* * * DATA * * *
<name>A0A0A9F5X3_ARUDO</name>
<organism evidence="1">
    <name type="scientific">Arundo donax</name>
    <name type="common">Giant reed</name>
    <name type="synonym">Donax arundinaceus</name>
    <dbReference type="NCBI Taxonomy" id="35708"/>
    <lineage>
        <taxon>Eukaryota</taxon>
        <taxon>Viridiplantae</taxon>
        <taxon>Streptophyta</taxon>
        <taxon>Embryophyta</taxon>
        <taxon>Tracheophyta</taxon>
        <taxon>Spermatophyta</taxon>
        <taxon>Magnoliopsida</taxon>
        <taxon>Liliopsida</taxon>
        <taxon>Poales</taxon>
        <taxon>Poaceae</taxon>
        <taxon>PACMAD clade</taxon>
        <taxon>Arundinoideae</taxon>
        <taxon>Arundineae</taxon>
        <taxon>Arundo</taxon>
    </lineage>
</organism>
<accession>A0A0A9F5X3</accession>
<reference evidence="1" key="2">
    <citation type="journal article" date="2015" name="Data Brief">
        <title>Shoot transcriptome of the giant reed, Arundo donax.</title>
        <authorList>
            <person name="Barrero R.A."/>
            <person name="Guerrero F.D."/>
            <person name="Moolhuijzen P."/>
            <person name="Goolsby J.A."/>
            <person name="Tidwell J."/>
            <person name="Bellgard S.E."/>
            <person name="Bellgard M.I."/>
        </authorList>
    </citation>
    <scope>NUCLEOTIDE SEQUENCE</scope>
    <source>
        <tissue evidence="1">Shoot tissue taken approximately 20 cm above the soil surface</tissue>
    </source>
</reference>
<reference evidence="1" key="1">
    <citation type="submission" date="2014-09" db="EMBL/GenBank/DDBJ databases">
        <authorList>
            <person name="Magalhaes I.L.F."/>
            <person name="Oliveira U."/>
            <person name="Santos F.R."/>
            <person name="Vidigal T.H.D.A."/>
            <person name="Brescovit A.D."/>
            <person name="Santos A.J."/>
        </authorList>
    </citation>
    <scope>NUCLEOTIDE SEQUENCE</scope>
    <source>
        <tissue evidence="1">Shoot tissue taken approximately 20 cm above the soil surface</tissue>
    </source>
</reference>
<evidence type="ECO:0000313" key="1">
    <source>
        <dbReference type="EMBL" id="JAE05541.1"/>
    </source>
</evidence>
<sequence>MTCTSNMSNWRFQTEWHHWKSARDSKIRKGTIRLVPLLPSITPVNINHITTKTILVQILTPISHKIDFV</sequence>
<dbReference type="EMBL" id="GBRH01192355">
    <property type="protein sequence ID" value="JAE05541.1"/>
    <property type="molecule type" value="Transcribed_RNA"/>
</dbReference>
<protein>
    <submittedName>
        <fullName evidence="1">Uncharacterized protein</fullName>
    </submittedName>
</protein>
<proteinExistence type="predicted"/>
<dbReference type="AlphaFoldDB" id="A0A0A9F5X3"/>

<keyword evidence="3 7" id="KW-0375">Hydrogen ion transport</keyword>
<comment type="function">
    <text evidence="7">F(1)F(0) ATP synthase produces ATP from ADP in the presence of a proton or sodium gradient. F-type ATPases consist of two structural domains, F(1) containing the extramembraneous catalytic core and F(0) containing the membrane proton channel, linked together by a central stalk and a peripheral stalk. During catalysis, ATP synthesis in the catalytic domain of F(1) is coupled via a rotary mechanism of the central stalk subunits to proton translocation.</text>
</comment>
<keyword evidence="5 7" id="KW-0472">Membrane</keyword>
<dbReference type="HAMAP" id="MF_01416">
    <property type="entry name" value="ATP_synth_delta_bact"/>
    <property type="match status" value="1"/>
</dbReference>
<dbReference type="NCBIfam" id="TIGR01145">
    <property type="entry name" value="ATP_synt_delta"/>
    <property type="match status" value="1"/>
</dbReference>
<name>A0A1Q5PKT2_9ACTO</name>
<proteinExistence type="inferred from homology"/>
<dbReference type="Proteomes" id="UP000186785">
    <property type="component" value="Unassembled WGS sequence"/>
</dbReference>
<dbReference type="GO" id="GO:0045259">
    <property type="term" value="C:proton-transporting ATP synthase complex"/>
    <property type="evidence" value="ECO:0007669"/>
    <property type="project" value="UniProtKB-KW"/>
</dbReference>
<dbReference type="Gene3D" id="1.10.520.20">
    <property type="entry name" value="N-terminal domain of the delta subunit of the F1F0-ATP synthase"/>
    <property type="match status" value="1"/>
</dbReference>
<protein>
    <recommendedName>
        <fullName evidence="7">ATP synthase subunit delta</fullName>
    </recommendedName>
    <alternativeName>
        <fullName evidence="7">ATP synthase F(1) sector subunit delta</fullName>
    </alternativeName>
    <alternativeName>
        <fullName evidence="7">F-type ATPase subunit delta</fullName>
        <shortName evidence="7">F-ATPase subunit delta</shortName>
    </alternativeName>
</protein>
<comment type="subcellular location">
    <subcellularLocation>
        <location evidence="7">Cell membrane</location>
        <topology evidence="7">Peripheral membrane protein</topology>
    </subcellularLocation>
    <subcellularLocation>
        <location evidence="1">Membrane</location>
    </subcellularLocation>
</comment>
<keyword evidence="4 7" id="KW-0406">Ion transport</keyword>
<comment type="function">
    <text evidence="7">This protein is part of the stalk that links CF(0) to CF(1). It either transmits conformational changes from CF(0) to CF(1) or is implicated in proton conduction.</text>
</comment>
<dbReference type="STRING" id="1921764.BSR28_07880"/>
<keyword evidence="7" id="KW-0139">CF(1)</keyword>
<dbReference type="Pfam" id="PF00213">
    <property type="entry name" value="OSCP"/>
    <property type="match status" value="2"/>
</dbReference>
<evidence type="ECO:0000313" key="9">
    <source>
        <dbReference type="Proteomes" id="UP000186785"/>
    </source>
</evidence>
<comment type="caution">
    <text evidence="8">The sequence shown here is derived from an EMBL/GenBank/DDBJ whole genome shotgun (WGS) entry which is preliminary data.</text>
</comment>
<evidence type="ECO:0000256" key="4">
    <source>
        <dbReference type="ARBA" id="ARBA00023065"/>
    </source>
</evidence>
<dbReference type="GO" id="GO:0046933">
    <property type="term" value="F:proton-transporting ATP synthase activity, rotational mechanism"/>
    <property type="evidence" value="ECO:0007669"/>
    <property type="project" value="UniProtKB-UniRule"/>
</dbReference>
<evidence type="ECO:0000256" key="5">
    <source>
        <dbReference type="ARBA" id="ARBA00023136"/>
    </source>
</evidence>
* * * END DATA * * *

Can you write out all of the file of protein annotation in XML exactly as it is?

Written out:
<name>A0A0A9F5X3_ARUDO</name>
<organism evidence="1">
    <name type="scientific">Arundo donax</name>
    <name type="common">Giant reed</name>
    <name type="synonym">Donax arundinaceus</name>
    <dbReference type="NCBI Taxonomy" id="35708"/>
    <lineage>
        <taxon>Eukaryota</taxon>
        <taxon>Viridiplantae</taxon>
        <taxon>Streptophyta</taxon>
        <taxon>Embryophyta</taxon>
        <taxon>Tracheophyta</taxon>
        <taxon>Spermatophyta</taxon>
        <taxon>Magnoliopsida</taxon>
        <taxon>Liliopsida</taxon>
        <taxon>Poales</taxon>
        <taxon>Poaceae</taxon>
        <taxon>PACMAD clade</taxon>
        <taxon>Arundinoideae</taxon>
        <taxon>Arundineae</taxon>
        <taxon>Arundo</taxon>
    </lineage>
</organism>
<accession>A0A0A9F5X3</accession>
<reference evidence="1" key="2">
    <citation type="journal article" date="2015" name="Data Brief">
        <title>Shoot transcriptome of the giant reed, Arundo donax.</title>
        <authorList>
            <person name="Barrero R.A."/>
            <person name="Guerrero F.D."/>
            <person name="Moolhuijzen P."/>
            <person name="Goolsby J.A."/>
            <person name="Tidwell J."/>
            <person name="Bellgard S.E."/>
            <person name="Bellgard M.I."/>
        </authorList>
    </citation>
    <scope>NUCLEOTIDE SEQUENCE</scope>
    <source>
        <tissue evidence="1">Shoot tissue taken approximately 20 cm above the soil surface</tissue>
    </source>
</reference>
<reference evidence="1" key="1">
    <citation type="submission" date="2014-09" db="EMBL/GenBank/DDBJ databases">
        <authorList>
            <person name="Magalhaes I.L.F."/>
            <person name="Oliveira U."/>
            <person name="Santos F.R."/>
            <person name="Vidigal T.H.D.A."/>
            <person name="Brescovit A.D."/>
            <person name="Santos A.J."/>
        </authorList>
    </citation>
    <scope>NUCLEOTIDE SEQUENCE</scope>
    <source>
        <tissue evidence="1">Shoot tissue taken approximately 20 cm above the soil surface</tissue>
    </source>
</reference>
<evidence type="ECO:0000313" key="1">
    <source>
        <dbReference type="EMBL" id="JAE05541.1"/>
    </source>
</evidence>
<sequence>MTCTSNMSNWRFQTEWHHWKSARDSKIRKGTIRLVPLLPSITPVNINHITTKTILVQILTPISHKIDFV</sequence>
<dbReference type="EMBL" id="GBRH01192355">
    <property type="protein sequence ID" value="JAE05541.1"/>
    <property type="molecule type" value="Transcribed_RNA"/>
</dbReference>
<protein>
    <submittedName>
        <fullName evidence="1">Uncharacterized protein</fullName>
    </submittedName>
</protein>
<proteinExistence type="predicted"/>
<dbReference type="AlphaFoldDB" id="A0A0A9F5X3"/>

<keyword evidence="3 7" id="KW-0375">Hydrogen ion transport</keyword>
<comment type="function">
    <text evidence="7">F(1)F(0) ATP synthase produces ATP from ADP in the presence of a proton or sodium gradient. F-type ATPases consist of two structural domains, F(1) containing the extramembraneous catalytic core and F(0) containing the membrane proton channel, linked together by a central stalk and a peripheral stalk. During catalysis, ATP synthesis in the catalytic domain of F(1) is coupled via a rotary mechanism of the central stalk subunits to proton translocation.</text>
</comment>
<keyword evidence="5 7" id="KW-0472">Membrane</keyword>
<dbReference type="HAMAP" id="MF_01416">
    <property type="entry name" value="ATP_synth_delta_bact"/>
    <property type="match status" value="1"/>
</dbReference>
<dbReference type="NCBIfam" id="TIGR01145">
    <property type="entry name" value="ATP_synt_delta"/>
    <property type="match status" value="1"/>
</dbReference>
<name>A0A1Q5PKT2_9ACTO</name>
<proteinExistence type="inferred from homology"/>
<dbReference type="Proteomes" id="UP000186785">
    <property type="component" value="Unassembled WGS sequence"/>
</dbReference>
<dbReference type="GO" id="GO:0045259">
    <property type="term" value="C:proton-transporting ATP synthase complex"/>
    <property type="evidence" value="ECO:0007669"/>
    <property type="project" value="UniProtKB-KW"/>
</dbReference>
<dbReference type="Gene3D" id="1.10.520.20">
    <property type="entry name" value="N-terminal domain of the delta subunit of the F1F0-ATP synthase"/>
    <property type="match status" value="1"/>
</dbReference>
<protein>
    <recommendedName>
        <fullName evidence="7">ATP synthase subunit delta</fullName>
    </recommendedName>
    <alternativeName>
        <fullName evidence="7">ATP synthase F(1) sector subunit delta</fullName>
    </alternativeName>
    <alternativeName>
        <fullName evidence="7">F-type ATPase subunit delta</fullName>
        <shortName evidence="7">F-ATPase subunit delta</shortName>
    </alternativeName>
</protein>
<comment type="subcellular location">
    <subcellularLocation>
        <location evidence="7">Cell membrane</location>
        <topology evidence="7">Peripheral membrane protein</topology>
    </subcellularLocation>
    <subcellularLocation>
        <location evidence="1">Membrane</location>
    </subcellularLocation>
</comment>
<keyword evidence="4 7" id="KW-0406">Ion transport</keyword>
<comment type="function">
    <text evidence="7">This protein is part of the stalk that links CF(0) to CF(1). It either transmits conformational changes from CF(0) to CF(1) or is implicated in proton conduction.</text>
</comment>
<dbReference type="STRING" id="1921764.BSR28_07880"/>
<keyword evidence="7" id="KW-0139">CF(1)</keyword>
<dbReference type="Pfam" id="PF00213">
    <property type="entry name" value="OSCP"/>
    <property type="match status" value="2"/>
</dbReference>
<evidence type="ECO:0000313" key="9">
    <source>
        <dbReference type="Proteomes" id="UP000186785"/>
    </source>
</evidence>
<comment type="caution">
    <text evidence="8">The sequence shown here is derived from an EMBL/GenBank/DDBJ whole genome shotgun (WGS) entry which is preliminary data.</text>
</comment>
<evidence type="ECO:0000256" key="4">
    <source>
        <dbReference type="ARBA" id="ARBA00023065"/>
    </source>
</evidence>
<dbReference type="GO" id="GO:0046933">
    <property type="term" value="F:proton-transporting ATP synthase activity, rotational mechanism"/>
    <property type="evidence" value="ECO:0007669"/>
    <property type="project" value="UniProtKB-UniRule"/>
</dbReference>
<evidence type="ECO:0000256" key="5">
    <source>
        <dbReference type="ARBA" id="ARBA00023136"/>
    </source>
</evidence>